Plight of the Surgeon General

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Science  12 Oct 2007:
Vol. 318, Issue 5848, pp. 169
DOI: 10.1126/science.1149333

On 10 July 2007, three former U.S. surgeons general sat before the House Committee on Oversight and Government Reform and detailed a rising tide of political interference in the conduct of the office in which they had served. Richard Carmona, who resigned the position last year, told of being blocked from speaking out on issues such as stem cell research and emergency contraception, and of instructions to reference President Bush three times on every page of any speech he gave. David Satcher of the Clinton Administration recounted interference with his report on sexuality and public health, in part because of the Monica Lewinsky affair. And C. Everett Koop described attempts of the Reagan political staff to thwart his AIDS campaign.


The hearing raised questions not just about political interference with science but about the Surgeon Generalship itself—a position that has had a mercurial ride through U.S. political history. Legislation in 1889 established the position of Surgeon General of the Marine Hospital Service, a minor government agency that evolved rapidly during the 20th century into the U.S. Public Health Service (PHS). By the 1960s, the Surgeon General, always an appointee from the ranks of PHS career officers, was in charge of a small empire of federal health programs, including the National Institutes of Health, the Food and Drug Administration, and the Indian Health Service. In 1967, a politically appointed Assistant Secretary for Health in the Department of Health, Education, and Welfare supplanted the Surgeon General as the line manager of the PHS, and the Surgeon Generalship became ceremonial. Nixon left the job empty from 1972 to 1976, and Carter designated his Assistant Secretary for Health as Surgeon General as an afterthought.

In 1981, President Reagan nominated C. Everett Koop for the job, a physician with little public health experience, who withstood a bruising confirmation marathon and then reinvented the position of Surgeon General. At a time when most public officials were distancing themselves from AIDS, he tackled the exploding epidemic. His willingness to speak frankly, embrace those suffering with the disease, and disregard the apparent preferences of his political overlords was welcomed by both scientists and the public. The president remained silent but supportive, according to Koop, while others in the Administration schemed to oust him. His name and his office gained wide recognition and helped propel his campaigns in other areas such as smoking, child health, and nutrition. Internally, he revitalized the PHS Commissioned Corps, generating a pride in the mission of public health that had been absent for many years.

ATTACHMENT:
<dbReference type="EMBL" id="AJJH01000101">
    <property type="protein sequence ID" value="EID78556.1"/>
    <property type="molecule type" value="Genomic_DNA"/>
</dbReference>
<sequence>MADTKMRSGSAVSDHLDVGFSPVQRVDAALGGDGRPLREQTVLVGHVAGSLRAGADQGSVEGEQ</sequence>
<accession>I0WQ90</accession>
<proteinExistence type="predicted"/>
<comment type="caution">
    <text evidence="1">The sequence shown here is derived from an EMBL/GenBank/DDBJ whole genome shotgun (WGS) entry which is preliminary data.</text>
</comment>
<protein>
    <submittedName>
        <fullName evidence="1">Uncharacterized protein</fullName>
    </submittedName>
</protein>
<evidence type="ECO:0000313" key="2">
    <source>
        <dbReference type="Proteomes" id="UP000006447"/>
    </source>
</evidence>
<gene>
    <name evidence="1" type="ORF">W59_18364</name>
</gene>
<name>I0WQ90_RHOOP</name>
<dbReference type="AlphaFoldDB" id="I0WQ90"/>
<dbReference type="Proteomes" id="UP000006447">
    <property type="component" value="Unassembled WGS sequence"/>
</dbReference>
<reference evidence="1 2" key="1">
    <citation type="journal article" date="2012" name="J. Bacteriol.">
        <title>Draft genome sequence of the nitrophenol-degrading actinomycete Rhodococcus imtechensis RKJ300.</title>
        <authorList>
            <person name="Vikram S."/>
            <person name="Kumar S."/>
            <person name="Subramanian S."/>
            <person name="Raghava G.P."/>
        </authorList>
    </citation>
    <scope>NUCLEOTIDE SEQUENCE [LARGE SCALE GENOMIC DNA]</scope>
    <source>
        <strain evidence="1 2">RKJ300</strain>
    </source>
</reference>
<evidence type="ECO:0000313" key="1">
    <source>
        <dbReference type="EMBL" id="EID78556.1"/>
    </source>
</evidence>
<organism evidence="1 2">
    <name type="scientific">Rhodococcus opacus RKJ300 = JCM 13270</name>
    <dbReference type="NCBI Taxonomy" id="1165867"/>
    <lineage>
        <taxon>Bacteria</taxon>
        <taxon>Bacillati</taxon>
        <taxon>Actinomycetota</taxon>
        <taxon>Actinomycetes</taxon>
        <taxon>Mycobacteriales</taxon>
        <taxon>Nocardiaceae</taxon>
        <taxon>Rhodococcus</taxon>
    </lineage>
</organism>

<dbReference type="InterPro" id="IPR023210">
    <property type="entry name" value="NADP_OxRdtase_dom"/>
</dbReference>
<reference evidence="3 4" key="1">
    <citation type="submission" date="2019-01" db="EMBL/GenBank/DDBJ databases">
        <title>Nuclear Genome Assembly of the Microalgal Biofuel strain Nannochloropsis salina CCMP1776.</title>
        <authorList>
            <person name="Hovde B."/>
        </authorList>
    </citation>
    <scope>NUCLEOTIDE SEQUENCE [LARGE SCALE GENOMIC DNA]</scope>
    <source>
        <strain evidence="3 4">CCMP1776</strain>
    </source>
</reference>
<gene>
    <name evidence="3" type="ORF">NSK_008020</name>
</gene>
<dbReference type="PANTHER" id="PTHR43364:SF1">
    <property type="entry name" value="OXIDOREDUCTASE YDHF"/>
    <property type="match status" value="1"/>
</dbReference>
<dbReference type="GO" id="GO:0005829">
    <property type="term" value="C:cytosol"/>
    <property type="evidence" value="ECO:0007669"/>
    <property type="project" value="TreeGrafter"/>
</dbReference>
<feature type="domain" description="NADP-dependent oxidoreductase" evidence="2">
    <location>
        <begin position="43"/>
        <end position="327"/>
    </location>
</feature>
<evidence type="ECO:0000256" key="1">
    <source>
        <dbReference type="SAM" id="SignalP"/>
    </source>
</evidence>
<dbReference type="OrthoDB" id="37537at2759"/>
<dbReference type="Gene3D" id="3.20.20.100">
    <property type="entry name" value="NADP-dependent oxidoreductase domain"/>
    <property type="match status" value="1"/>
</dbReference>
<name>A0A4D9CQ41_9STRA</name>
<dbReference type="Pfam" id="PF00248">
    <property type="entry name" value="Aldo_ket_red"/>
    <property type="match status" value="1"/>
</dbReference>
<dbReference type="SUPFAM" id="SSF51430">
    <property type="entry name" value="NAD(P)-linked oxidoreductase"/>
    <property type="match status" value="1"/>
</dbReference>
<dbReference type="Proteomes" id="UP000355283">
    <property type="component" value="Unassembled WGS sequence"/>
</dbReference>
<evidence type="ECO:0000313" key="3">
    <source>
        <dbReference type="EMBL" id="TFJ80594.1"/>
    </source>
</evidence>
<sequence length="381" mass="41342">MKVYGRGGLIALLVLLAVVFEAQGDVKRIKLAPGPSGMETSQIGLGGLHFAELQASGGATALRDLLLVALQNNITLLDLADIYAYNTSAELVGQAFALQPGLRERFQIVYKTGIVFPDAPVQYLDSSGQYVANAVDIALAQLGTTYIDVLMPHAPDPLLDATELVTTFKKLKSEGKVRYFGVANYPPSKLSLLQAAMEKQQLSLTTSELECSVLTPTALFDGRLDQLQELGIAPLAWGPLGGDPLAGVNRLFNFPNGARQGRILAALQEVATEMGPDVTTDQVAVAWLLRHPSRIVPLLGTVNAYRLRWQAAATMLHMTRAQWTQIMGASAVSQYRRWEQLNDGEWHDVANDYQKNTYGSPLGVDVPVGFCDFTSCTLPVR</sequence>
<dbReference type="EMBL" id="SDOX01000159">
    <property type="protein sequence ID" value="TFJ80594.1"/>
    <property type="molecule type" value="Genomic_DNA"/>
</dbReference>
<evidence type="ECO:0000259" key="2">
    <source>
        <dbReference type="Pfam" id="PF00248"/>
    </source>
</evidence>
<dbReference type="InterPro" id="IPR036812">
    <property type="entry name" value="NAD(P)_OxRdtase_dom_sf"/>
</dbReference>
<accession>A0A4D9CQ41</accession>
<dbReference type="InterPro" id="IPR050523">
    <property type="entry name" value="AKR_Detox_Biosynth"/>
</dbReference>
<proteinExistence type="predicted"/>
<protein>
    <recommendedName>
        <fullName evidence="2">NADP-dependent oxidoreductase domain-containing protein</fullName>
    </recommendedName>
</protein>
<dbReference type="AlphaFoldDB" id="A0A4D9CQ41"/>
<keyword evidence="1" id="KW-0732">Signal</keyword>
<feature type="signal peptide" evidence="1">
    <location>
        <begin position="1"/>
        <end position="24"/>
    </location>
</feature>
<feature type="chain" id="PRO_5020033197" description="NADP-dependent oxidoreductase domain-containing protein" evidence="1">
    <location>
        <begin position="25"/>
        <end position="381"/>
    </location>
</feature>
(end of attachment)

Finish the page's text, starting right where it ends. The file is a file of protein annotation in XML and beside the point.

The force of Koop's personality, the happenstance of the AIDS epidemic, and a hands-off president resulted in an extraordinary moment of power and effectiveness for the Surgeon General. But this alignment of events is rare, and Surgeons General since Koop have struggled to achieve the independence and visibility that he enjoyed. The Surgeon General remains a respected figure, but the job is ill-defined, budgetless, and subject to the whims of political appointees at the Department of Health and Human Services and the White House.

The Surgeon General is widely considered to be the doctor for the nation and an ombudsman for the public's health. But in reality, modern holders of the office are tightly constrained by the increasingly politicized environment of Washington. It is difficult to imagine a modern Congress creating the office of Surgeon General. Politics wouldn't allow it to happen. Fortunately, and to our nation's great benefit, the position and the tradition already exist. But the job needs help.

Legislation is needed to do three things: provide an independent budget for the currently mendicant position; mandate an annual Surgeon General's Report on the state of the nation's health; and, essential to all else, insulate the Surgeon General from political interference. Political shielding for key government officials (such as departmental inspectors general) has precedent, and similar measures should be adapted for the Surgeon General. It is Congress that needs to rescue the office of Surgeon General and give it, once and for all, the support and protection it needs to advance the public's health.

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